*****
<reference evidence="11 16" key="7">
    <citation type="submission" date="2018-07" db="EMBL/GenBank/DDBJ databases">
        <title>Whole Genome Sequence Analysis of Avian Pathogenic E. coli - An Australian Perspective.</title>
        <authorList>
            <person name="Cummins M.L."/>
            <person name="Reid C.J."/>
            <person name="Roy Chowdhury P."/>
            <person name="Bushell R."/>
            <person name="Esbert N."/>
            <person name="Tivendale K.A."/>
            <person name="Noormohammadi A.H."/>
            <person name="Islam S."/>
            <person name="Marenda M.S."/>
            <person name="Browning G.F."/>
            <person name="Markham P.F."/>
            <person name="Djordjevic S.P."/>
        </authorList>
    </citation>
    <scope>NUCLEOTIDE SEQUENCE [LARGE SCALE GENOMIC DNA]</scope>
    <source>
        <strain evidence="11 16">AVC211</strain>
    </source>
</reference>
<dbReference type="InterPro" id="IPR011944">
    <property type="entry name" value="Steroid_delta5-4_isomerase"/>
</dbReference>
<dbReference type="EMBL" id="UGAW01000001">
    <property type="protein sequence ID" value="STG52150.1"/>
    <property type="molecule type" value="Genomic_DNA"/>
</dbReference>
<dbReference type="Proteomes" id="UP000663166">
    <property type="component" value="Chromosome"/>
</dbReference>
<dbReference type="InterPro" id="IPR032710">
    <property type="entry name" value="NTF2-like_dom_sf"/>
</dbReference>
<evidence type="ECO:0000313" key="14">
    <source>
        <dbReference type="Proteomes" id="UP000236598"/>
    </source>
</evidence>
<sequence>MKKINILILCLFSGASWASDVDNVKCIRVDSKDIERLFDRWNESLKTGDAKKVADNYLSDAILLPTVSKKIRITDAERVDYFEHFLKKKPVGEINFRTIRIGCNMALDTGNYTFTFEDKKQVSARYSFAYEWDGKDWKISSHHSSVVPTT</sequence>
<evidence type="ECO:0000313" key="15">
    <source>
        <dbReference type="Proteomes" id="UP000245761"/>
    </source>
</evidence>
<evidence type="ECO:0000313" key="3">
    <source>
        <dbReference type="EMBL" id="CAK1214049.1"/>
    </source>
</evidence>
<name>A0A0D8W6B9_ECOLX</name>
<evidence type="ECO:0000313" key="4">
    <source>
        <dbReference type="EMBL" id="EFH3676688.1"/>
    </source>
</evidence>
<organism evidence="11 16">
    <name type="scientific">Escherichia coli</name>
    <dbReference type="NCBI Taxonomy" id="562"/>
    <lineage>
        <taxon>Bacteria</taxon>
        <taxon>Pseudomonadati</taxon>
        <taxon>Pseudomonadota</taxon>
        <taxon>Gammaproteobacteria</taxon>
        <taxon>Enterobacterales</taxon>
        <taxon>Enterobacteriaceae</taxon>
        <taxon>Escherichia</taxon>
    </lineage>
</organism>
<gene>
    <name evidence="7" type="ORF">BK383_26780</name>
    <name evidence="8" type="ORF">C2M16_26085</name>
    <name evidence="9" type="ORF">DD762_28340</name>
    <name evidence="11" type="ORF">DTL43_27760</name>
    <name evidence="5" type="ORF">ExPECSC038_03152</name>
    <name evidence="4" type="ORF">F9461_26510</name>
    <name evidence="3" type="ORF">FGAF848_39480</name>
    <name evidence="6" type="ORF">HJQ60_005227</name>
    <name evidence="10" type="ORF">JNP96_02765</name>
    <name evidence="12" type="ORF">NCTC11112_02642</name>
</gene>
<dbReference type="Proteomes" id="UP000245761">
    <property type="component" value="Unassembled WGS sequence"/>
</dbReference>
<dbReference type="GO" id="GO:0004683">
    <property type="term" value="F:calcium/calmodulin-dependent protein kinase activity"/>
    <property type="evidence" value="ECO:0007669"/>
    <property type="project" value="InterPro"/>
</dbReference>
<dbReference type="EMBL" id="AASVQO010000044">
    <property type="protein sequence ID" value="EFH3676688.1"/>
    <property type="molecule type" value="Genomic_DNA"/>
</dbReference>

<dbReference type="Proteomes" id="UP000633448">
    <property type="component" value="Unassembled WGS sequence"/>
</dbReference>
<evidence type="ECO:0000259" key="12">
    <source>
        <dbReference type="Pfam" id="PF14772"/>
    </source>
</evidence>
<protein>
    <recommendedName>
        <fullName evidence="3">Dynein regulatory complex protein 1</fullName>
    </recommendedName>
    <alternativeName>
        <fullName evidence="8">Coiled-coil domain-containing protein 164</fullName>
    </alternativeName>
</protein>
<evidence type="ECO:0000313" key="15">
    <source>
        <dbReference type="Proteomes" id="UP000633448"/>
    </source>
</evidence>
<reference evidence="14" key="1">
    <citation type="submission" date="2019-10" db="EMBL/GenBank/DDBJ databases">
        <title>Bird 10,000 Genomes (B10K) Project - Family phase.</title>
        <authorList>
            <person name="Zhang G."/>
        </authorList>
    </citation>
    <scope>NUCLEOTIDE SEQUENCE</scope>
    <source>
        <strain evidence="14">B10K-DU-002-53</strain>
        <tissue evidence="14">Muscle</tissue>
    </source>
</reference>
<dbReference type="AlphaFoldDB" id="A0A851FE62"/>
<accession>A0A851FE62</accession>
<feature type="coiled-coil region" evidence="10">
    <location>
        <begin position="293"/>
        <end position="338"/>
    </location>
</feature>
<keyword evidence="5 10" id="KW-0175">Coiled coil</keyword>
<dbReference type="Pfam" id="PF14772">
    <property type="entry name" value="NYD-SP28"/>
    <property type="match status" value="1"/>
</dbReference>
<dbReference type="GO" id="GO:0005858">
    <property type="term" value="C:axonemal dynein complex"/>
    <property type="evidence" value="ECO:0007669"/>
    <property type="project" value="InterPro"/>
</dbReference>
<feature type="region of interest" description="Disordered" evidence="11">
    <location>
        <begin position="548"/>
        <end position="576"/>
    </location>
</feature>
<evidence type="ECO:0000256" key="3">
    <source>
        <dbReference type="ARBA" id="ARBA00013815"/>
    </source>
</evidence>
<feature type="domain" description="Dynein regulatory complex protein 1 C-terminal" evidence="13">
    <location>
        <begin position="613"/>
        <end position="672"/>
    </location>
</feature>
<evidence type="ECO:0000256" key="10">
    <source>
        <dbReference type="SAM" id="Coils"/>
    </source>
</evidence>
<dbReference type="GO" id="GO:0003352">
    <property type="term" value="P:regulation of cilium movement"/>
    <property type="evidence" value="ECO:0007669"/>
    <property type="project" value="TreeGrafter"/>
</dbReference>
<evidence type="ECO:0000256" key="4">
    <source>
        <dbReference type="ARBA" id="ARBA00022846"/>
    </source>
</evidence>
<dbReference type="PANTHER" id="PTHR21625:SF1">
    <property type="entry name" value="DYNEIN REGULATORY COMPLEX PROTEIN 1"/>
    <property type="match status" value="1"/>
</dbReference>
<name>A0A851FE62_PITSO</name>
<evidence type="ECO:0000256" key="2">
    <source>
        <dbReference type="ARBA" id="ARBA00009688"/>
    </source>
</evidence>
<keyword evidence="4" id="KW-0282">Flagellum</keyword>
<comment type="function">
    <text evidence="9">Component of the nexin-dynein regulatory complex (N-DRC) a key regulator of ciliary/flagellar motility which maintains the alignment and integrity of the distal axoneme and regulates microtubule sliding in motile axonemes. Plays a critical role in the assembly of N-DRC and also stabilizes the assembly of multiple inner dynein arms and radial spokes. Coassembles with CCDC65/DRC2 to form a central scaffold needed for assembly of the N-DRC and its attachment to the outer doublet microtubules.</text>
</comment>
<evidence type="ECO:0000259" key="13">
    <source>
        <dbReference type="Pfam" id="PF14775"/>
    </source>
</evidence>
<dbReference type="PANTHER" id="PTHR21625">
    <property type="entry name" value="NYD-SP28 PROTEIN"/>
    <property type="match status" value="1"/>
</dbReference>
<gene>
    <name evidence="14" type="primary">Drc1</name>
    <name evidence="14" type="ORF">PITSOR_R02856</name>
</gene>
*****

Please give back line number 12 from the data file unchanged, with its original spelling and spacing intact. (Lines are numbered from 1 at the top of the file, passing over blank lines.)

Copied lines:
            <person name="Islam S."/>